Marlene Rubi Sosa Fajardo wanted a divorce. She made it clear to her husband, Jose Fajardo, that she wanted out of their marriage.
“Marlene was not happy,” Deputy District Attorney Elizabeth DeJong told a jury Friday.
They both agreed the husband would move to the back of their home in Modesto’s airport neighborhood. The wife and their two children would live in the front of the house until the couple could formally end their marriage. That never happened.
The prosecutor told the jurors that Jose Fajardo “brutally massacred and bludgeoned Marlene” in their home Aug. 28, 2013. “For him, divorce was not an option,” DeJong said in her opening statement in Jose Fajardo’s trial Friday morning.
The 30-year-old woman was found dead in her home. Her husband, now 34, has been in custody since then, awaiting prosecution.
The defendant is charged with first-degree murder in his wife’s stabbing death. He also faces an enhancement of using a deadly weapon, a knife. The prosecution claims he acted with premeditation.
The defense’s version of what happened is similar to the prosecution’s, Deputy Public Defender Saul Garcia told the jury. But he asked the jurors to focus on what led up to the stabbing, what happened in the couple’s bedroom and the defendant’s state of mind.
Garcia argued that the defendant’s actions were done in the heat of passion and the jury should consider a conviction of voluntary manslaughter; not first- or second-degree murder. “This was an act of emotion,” Garcia said in his opening statement Friday.
The prosecutor argued that the defendant’s wife suffered 67 stab wounds, and investigators found two bloodied knives at the home that night. DeJong said one of the knives was found with a bent blade under the bed. She said the evidence shows Jose Fajardo should be convicted of first-degree murder.
The couple had married at a young age; she was 17 and he was 18. They decided to start a family together. Like many others, the couple encountered financial difficulties.
The defense attorney said the housing crisis forced their family to leave their San Leandro home with hopes of a better chance of succeeding in Modesto. The family moved into a home on Santa Ana Avenue, near Yosemite Boulevard.
From the defendant’s point of view, he had devoted his entire life to his family, Garcia told the jury. While he and his family lived in Modesto, he continued to commute for his job at a Bay Area storage company. He worked 12-hour shifts, his attorney said, ultimately reaching a lead position at the company.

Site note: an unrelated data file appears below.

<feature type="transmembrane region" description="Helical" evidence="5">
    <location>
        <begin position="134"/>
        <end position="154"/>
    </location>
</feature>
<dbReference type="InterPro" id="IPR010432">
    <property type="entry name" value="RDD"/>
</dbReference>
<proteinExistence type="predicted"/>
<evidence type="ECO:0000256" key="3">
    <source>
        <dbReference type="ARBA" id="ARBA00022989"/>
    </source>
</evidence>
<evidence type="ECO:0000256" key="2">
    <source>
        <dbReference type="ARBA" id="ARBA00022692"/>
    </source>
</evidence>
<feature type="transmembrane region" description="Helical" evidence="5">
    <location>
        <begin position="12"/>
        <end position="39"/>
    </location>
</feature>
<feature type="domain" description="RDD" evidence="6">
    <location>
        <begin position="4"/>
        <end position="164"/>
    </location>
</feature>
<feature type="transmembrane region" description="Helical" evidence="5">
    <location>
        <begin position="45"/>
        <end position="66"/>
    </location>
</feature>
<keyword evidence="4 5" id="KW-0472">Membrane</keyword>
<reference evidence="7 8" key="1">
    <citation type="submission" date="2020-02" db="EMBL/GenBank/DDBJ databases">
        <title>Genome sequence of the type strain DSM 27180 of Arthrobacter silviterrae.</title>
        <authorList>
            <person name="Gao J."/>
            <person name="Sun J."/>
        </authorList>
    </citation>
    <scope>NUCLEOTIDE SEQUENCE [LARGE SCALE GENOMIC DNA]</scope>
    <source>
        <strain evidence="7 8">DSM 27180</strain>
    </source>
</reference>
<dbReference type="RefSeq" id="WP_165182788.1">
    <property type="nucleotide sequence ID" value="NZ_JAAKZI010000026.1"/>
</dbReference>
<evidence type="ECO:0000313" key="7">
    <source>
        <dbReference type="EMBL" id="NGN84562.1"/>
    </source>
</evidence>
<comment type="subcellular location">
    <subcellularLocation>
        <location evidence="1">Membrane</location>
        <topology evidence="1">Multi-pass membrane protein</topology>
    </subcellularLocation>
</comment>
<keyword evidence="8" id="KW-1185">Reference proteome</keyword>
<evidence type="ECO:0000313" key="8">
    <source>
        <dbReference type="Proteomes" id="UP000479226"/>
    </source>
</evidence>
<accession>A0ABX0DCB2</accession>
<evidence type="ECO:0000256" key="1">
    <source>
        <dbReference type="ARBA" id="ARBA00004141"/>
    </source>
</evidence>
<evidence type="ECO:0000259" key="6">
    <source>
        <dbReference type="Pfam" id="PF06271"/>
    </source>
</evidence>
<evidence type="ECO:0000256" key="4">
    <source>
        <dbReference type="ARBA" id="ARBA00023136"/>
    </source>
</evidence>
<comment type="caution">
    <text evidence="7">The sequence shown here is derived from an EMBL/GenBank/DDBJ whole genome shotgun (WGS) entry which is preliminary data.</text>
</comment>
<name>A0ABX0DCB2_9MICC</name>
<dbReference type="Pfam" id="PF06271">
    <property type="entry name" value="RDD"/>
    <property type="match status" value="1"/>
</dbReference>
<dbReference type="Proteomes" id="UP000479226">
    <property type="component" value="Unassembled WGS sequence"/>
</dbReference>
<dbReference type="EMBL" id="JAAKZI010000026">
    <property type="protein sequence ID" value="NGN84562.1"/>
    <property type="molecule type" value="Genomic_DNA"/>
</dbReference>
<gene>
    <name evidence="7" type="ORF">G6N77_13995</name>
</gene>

Eventually, marital problems surfaced. Marlene Fajardo wanted her marriage to end, and she had become more vocal about her displeasure, according to the defense attorney. Her husband suspected something was wrong.
Garcia said Marlene Fajardo began seeking the attention of a co-worker. He told the jury she often would send the co-worker text messages and make phone calls that seemed romantic. The defense attorney said the co-worker believed Marlene Fajardo was infatuated with him.
Several hours before the stabbing, the defendant went to his wife’s workplace, suspecting an extramarital affair. When he arrived, he spotted his wife chatting with her co-worker near a parked car. Jose Fajardo assaulted the man, who didn’t fight back, the defense attorney said. The defendant left soon after.
Later, the defendant was at home with the couple’s then-9-year-old son and 5-year-old daughter. He tried calling his wife, but she wouldn’t answer. Marlene Fajardo called her best friend, who went to the home to calm the defendant. The friend then called Marlene Fajardo, telling her he was calm now and she could return home.
After she returned, the couple sat in a parked car in the driveway. They had an hourlong discussion. They went back inside the house, and life appeared to return to normal. The couple had taken in the defendant’s brother, Eduardo Fajardo, who needed to stay with them. He would sleep on their couch.
Garcia argued that Eduardo Fajardo had never before seen the couple fight, so seeing them earlier in the parked car seemed significant to him. But the brother said he didn’t see or hear any indications of a dispute for the next few hours until he heard commotion from inside the couple’s bedroom.
About 12:40 a.m., the brother said, his sister-in-law called out to him, “Help me, Eddie. Help me,” according to the prosecutor. DeJong told the jury he found the defendant stabbing his wife repeatedly.
Eduardo Fajardo told deputies he grabbed the knife from his brother, saying “Kill me instead,” the prosecutor told the jurors. But the defendant took the knife back from his brother and continued to stab his wife.
At one point, Marlene Fajardo told her husband she was pregnant, while he continued to stab her as she crawled to a bathroom. She was not pregnant. DeJong argued that this was her “last chance at survival,” hoping her husband would stop stabbing her.
Marlene Fajardo’s body was found in the master bathroom. Her son and daughter were home at the time but did not witness the stabbing. Her husband’s brother called 911 to report the stabbing, and Jose Fajardo surrendered peacefully when deputies arrived.
Testimony in the murder trial is expected to conclude by the end of next week in Stanislaus Superior Court. It will then be up to the 12 jurors to decide Jose Fajardo’s fate.